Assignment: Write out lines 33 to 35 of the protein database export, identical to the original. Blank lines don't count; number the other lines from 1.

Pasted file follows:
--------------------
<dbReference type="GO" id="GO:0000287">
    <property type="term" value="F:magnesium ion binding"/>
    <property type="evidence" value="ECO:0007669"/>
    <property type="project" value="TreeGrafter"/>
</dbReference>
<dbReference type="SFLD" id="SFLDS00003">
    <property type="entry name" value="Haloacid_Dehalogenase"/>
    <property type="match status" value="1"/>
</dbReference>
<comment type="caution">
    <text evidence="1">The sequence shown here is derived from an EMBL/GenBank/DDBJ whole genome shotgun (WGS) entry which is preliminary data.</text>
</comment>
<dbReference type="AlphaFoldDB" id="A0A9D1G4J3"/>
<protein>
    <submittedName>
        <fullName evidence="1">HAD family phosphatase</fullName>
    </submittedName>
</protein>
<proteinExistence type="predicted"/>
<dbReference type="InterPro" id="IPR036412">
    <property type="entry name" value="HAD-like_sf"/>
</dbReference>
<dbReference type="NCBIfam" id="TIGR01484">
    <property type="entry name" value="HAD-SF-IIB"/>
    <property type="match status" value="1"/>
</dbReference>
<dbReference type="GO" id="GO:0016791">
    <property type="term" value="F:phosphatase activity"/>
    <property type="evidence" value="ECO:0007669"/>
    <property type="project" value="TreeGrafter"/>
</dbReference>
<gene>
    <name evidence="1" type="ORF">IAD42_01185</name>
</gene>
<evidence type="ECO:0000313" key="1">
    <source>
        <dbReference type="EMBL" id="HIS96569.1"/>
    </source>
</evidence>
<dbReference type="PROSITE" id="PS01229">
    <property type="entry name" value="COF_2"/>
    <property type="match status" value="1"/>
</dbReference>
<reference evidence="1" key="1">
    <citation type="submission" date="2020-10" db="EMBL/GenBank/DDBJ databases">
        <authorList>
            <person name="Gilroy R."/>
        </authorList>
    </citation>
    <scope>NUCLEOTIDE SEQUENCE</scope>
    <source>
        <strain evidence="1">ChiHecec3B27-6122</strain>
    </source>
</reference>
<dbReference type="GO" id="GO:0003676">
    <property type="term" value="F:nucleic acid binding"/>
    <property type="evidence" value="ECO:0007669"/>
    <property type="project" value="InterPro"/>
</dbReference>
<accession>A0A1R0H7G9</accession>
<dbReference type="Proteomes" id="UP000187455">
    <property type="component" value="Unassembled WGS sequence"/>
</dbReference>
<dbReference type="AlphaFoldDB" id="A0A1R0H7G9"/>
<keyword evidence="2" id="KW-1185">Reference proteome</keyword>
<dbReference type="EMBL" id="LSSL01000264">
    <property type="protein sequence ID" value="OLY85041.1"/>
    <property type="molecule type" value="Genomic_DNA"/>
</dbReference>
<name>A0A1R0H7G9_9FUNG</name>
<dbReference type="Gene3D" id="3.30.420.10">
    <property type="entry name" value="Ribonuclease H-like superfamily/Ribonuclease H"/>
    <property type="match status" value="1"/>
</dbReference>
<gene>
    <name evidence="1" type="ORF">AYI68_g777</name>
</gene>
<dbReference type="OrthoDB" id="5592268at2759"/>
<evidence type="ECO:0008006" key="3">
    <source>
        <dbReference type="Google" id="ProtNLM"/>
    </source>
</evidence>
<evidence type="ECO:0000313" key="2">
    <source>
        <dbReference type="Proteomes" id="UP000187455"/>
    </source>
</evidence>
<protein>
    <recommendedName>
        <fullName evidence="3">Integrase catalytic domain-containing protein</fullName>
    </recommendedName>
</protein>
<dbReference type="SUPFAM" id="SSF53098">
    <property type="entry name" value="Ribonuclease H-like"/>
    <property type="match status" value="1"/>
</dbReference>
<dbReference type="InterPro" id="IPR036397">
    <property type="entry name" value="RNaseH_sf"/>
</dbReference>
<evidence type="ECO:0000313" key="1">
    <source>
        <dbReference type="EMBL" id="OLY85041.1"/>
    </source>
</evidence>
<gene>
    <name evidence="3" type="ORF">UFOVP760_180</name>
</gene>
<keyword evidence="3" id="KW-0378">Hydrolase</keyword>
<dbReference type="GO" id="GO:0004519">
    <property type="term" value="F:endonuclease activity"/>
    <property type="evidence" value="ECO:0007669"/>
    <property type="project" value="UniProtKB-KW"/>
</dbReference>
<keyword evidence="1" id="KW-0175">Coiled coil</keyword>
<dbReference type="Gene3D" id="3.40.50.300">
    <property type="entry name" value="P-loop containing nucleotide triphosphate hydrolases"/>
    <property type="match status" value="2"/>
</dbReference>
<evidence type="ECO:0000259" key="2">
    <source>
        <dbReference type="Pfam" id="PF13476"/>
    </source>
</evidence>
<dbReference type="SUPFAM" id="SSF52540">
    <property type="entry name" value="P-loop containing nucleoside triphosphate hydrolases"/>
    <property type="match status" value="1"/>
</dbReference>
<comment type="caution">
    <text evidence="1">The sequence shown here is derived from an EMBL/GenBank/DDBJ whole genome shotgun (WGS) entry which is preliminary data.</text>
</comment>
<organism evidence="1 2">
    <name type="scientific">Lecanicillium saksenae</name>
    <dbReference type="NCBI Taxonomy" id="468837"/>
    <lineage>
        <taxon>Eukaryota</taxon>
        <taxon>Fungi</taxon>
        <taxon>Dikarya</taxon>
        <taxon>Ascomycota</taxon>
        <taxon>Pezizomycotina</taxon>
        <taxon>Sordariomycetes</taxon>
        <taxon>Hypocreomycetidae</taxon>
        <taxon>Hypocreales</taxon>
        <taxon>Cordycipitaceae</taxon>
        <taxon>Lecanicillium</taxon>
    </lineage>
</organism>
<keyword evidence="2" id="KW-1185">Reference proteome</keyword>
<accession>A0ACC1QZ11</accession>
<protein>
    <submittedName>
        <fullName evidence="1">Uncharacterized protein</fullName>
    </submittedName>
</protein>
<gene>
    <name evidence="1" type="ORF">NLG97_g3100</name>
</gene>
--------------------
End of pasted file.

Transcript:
    <name evidence="1" type="ORF">IAD42_01185</name>
</gene>
<evidence type="ECO:0000313" key="1">